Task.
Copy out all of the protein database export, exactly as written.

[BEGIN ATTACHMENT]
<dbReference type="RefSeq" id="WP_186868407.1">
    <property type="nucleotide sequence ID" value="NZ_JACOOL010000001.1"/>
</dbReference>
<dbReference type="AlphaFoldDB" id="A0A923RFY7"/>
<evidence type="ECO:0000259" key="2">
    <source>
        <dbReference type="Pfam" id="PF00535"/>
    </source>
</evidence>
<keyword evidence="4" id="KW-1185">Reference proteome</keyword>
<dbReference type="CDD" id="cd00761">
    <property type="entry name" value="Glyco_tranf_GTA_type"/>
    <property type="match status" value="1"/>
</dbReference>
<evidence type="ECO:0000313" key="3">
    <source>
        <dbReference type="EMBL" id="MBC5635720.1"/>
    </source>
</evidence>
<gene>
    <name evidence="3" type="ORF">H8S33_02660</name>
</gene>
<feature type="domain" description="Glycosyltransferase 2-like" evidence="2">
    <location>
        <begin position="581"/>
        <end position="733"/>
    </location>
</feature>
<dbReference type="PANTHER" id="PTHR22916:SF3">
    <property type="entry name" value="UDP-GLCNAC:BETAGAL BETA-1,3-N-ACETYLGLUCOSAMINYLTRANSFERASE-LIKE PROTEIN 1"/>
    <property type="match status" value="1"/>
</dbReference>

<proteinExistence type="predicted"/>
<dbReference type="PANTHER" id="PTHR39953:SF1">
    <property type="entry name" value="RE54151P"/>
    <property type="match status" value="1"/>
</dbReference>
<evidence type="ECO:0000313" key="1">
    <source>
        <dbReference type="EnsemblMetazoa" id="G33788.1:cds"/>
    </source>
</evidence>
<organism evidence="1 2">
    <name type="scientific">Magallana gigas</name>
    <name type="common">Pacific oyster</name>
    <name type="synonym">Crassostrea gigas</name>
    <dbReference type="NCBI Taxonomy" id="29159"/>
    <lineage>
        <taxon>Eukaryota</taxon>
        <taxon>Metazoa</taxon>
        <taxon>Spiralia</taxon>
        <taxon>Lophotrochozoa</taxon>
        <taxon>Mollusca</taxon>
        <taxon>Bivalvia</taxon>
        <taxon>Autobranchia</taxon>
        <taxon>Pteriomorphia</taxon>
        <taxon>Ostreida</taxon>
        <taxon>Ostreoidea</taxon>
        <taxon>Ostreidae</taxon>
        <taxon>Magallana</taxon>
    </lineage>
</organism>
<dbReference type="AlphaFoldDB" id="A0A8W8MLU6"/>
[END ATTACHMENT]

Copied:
<dbReference type="RefSeq" id="WP_186868407.1">
    <property type="nucleotide sequence ID" value="NZ_JACOOL010000001.1"/>
</dbReference>
<dbReference type="AlphaFoldDB" id="A0A923RFY7"/>
<evidence type="ECO:0000259" key="2">
    <source>
        <dbReference type="Pfam" id="PF00535"/>
    </source>
</evidence>
<keyword evidence="4" id="KW-1185">Reference proteome</keyword>
<dbReference type="CDD" id="cd00761">
    <property type="entry name" value="Glyco_tranf_GTA_type"/>
    <property type="match status" value="1"/>
</dbReference>
<evidence type="ECO:0000313" key="3">
    <source>
        <dbReference type="EMBL" id="MBC5635720.1"/>
    </source>
</evidence>
<gene>
    <name evidence="3" type="ORF">H8S33_02660</name>
</gene>
<feature type="domain" description="Glycosyltransferase 2-like" evidence="2">
    <location>
        <begin position="581"/>
        <end position="733"/>
    </location>
</feature>
<dbReference type="PANTHER" id="PTHR22916:SF3">
    <property type="entry name" value="UDP-GLCNAC:BETAGAL BETA-1,3-N-ACETYLGLUCOSAMINYLTRANSFERASE-LIKE PROTEIN 1"/>
    <property type="match status" value="1"/>
</dbReference>

<proteinExistence type="predicted"/>
<dbReference type="PANTHER" id="PTHR39953:SF1">
    <property type="entry name" value="RE54151P"/>
    <property type="match status" value="1"/>
</dbReference>
<evidence type="ECO:0000313" key="1">
    <source>
        <dbReference type="EnsemblMetazoa" id="G33788.1:cds"/>
    </source>
</evidence>
<organism evidence="1 2">
    <name type="scientific">Magallana gigas</name>
    <name type="common">Pacific oyster</name>
    <name type="synonym">Crassostrea gigas</name>
    <dbReference type="NCBI Taxonomy" id="29159"/>
    <lineage>
        <taxon>Eukaryota</taxon>
        <taxon>Metazoa</taxon>
        <taxon>Spiralia</taxon>
        <taxon>Lophotrochozoa</taxon>
        <taxon>Mollusca</taxon>
        <taxon>Bivalvia</taxon>
        <taxon>Autobranchia</taxon>
        <taxon>Pteriomorphia</taxon>
        <taxon>Ostreida</taxon>
        <taxon>Ostreoidea</taxon>
        <taxon>Ostreidae</taxon>
        <taxon>Magallana</taxon>
    </lineage>
</organism>
<dbReference type="AlphaFoldDB" id="A0A8W8MLU6"/>